China Semiconductor Bond Bust!
by Robert Maire on 11-25-2020 at 10:00 am

China Semiconductor Bond Bust

– Tsinghua $198M Bond Bust
– Good for memory: Samsung Micron LG Toshiba –
– Not good for chip equipment
– Could China Credit Crunch hit more than foundry embargo?
– Damage to China memory positive for other memory makers
– Not good for chip equip if customers can’t get money

China’s… Read More


Cadence is Making Floorplanning Easier by Changing the Rules

Cadence is Making Floorplanning Easier by Changing the Rules
by Mike Gianfagna on 11-25-2020 at 8:00 am

Mixed placement floorplan

SoC designs are getting more complex, resulting in a higher level of difficulty to get anything done. This trend is well-known. What I want to focus on here is how to deal with the issue of complexity. There are many approaches to taming this problem — faster algorithms for one, and improved algorithm efficiency or the ability to run… Read More


Is Apple the Most Valuable Semiconductor Company in the World?

Is Apple the Most Valuable Semiconductor Company in the World?
by Robert Maire on 11-25-2020 at 6:00 am

Apple M1

– The new M1 chip unveils previously hidden asset
– Could/should Apple sell semiconductors?
– Are servers next?
– The M1 chip appears to be a rousing success and the beginning of a new era

Essentially 100% of all early reports on the performance of the M1 chip have come back with stellar reviews. Great performance… Read More


Webinar Replay on TileLink from Truechip

Webinar Replay on TileLink from Truechip
by Tom Simon on 11-24-2020 at 10:00 am

TileLink

The extremely popular RISC-V instruction set architecture (ISA) originally came from the Berkeley Architecture Research (BAR) group. BAR also developed several other key pieces of enabling technology that have helped RISC-V become so popular. Among these are Rocket Chip which serves as a RISC-V based SOC generator. It can … Read More


The Reality of ISO 26262 Interpretation. Experience Matters

The Reality of ISO 26262 Interpretation. Experience Matters
by Bernard Murphy on 11-24-2020 at 6:00 am

Man scratching head min

Interpreting ISO 26262 without ambiguity is not always easy. Suppliers and integrators can read some aspects differently, creating confusion. Which is a problem since ISO 26262 has become so much a part of any discussion on automotive electronics that it has gained almost biblical significance. Yet most of us, even suppliers… Read More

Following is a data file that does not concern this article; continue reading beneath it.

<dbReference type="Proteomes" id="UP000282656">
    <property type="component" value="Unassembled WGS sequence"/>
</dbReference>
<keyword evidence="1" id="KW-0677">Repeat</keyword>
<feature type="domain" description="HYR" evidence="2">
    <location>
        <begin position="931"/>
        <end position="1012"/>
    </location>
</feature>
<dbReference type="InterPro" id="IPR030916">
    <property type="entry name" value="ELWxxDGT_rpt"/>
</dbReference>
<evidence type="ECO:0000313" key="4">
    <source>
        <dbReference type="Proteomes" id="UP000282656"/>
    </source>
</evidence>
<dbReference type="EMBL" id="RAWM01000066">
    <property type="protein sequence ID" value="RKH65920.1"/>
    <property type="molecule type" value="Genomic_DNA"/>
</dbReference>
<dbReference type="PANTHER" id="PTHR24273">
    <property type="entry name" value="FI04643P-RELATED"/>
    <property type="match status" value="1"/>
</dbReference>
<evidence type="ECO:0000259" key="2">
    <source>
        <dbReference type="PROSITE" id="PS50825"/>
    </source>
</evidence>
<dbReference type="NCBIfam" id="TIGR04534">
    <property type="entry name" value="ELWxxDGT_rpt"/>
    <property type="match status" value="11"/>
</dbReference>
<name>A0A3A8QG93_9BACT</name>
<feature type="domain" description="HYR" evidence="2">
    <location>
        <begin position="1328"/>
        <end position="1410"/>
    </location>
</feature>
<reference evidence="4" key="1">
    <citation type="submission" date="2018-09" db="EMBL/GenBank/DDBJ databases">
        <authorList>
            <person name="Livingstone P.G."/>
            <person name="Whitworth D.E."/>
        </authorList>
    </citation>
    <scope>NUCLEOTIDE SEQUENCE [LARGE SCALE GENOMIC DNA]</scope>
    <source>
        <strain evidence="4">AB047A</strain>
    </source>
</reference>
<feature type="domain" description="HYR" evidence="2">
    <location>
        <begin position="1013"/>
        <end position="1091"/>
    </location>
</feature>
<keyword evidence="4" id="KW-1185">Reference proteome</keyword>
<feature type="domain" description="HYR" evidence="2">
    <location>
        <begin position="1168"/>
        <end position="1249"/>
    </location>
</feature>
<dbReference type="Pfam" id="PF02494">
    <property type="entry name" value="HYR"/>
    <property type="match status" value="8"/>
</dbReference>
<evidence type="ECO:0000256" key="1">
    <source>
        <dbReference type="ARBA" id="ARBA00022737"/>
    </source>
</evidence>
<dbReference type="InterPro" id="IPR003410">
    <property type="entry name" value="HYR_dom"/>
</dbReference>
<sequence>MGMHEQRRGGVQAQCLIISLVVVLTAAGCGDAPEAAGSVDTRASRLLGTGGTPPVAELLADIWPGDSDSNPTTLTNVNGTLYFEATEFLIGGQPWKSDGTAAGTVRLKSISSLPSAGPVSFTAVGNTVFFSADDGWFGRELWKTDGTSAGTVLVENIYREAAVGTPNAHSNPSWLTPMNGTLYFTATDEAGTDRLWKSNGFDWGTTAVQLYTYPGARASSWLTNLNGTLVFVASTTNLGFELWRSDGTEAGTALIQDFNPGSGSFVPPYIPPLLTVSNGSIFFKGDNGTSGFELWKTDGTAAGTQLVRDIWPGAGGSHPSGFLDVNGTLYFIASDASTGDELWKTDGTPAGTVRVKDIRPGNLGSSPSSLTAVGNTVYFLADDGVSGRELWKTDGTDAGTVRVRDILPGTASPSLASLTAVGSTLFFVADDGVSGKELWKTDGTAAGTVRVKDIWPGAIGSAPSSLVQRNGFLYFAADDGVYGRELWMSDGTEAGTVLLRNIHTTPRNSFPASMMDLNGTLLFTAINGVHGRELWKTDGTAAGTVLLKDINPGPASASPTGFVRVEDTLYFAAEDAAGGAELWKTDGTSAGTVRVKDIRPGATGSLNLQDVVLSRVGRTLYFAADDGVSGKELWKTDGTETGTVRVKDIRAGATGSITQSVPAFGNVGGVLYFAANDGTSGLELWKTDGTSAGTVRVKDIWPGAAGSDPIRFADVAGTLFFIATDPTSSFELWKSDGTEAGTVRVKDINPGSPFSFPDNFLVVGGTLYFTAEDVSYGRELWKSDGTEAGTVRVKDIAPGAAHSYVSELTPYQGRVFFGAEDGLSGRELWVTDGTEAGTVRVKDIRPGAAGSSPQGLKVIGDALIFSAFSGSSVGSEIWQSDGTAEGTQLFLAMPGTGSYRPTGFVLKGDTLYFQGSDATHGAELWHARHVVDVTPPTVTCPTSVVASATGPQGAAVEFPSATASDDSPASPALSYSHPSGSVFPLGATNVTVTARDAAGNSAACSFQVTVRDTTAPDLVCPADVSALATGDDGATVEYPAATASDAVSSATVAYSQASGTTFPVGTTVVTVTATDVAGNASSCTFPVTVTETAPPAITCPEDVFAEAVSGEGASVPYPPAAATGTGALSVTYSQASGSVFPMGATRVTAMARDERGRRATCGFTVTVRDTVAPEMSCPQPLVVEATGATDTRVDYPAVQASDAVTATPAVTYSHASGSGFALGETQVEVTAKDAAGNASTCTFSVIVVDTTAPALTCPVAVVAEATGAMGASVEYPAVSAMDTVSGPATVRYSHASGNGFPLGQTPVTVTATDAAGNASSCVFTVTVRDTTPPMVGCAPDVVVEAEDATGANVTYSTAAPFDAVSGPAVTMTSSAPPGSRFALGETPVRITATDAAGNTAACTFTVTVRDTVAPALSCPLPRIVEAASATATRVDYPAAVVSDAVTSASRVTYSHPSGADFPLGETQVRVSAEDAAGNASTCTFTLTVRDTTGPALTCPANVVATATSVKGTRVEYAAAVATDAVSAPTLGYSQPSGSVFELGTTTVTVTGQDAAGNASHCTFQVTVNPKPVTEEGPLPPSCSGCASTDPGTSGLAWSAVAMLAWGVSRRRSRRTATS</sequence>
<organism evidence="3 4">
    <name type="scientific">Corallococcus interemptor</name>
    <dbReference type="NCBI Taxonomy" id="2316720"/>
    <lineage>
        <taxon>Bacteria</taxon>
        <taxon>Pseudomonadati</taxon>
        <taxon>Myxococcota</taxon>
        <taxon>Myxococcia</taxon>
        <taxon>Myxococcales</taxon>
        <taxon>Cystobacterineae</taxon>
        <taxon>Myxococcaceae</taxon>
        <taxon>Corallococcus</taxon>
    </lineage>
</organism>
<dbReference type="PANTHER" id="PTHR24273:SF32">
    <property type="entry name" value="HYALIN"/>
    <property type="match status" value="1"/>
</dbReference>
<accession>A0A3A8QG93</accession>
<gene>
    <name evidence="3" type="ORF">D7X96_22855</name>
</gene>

Semiconductor Boom in 2021

Semiconductor Boom in 2021
by Bill Jewell on 11-23-2020 at 6:00 pm

Top Semiconductor Revenue 2020

The third quarter 2020 semiconductor market totaled $114 billion, up 11.0% from second quarter 2020, according to World Semiconductor Trade Statistics (WSTS). The 3Q20 growth was the highest since 11.6% in 3Q16. The strong 3Q20 growth follows a 2.1% decline in 2Q20 versus 1Q20. The second quarter is normally a healthy growth … Read More


Webinar: Menta is Breaking New Ground with eFPGA IP Using Adaptive DSP

Webinar: Menta is Breaking New Ground with eFPGA IP Using Adaptive DSP
by Mike Gianfagna on 11-23-2020 at 10:00 am

Webinar Menta is Breaking New Ground with eFPGA IP Using Adaptive DSP

Menta is a unique embedded FPGA (eFPGA) company. Their eFPGA IP is based completely on standard cells provided by the foundry, the customer or a third party – no custom cells or custom cell characterization is needed. They also don’t require any specific library, process step or metal stack. All this makes Menta’s eFPGA IP easy to… Read More


EDA Tool Support for GAA Process Designs

EDA Tool Support for GAA Process Designs
by Daniel Nenni on 11-23-2020 at 6:00 am

GAA FinFET

With the announcement of early PDK availability for the 3nm GAA process node, designers are extremely interested in the characteristics of the new “gate-all-around” transistor structure and how it compares to the existing FinFET device.  The GAA transistor has been denoted as a (horizontal) nanowire or nanosheet.

I will talk… Read More


The Impact of AI-enabled EDA Tools on the Semiconductor Industry

The Impact of AI-enabled EDA Tools on the Semiconductor Industry
by Richard Wawrzyniak on 11-22-2020 at 10:00 am

AI Tools Blog 111820

The semiconductor industry today is faced with several substantial issues—the continuing rise in design costs for complex SoCs, the decrease in the incidence of first-time-right designs and the increase in the design cycle time against shrinking market windows and decreasing product life cycles. An additional factor has … Read More


DoorDash IPO Spins COVID-19 Impact

DoorDash IPO Spins COVID-19 Impact
by Roger C. Lanctot on 11-22-2020 at 6:00 am

DoorDash IPO Spins COVID 19 Impact

The outlook for DoorDash’s highly anticipated public offering announced last week is inextricably bound up in the impact of the COVID-19 pandemic. It seems that the worse the COVID-19 pandemic becomes, the better the IPO circumstances look for DoorDash, but that’s not exactly how DoorDash tells the tale.

DoorDash filed… Read More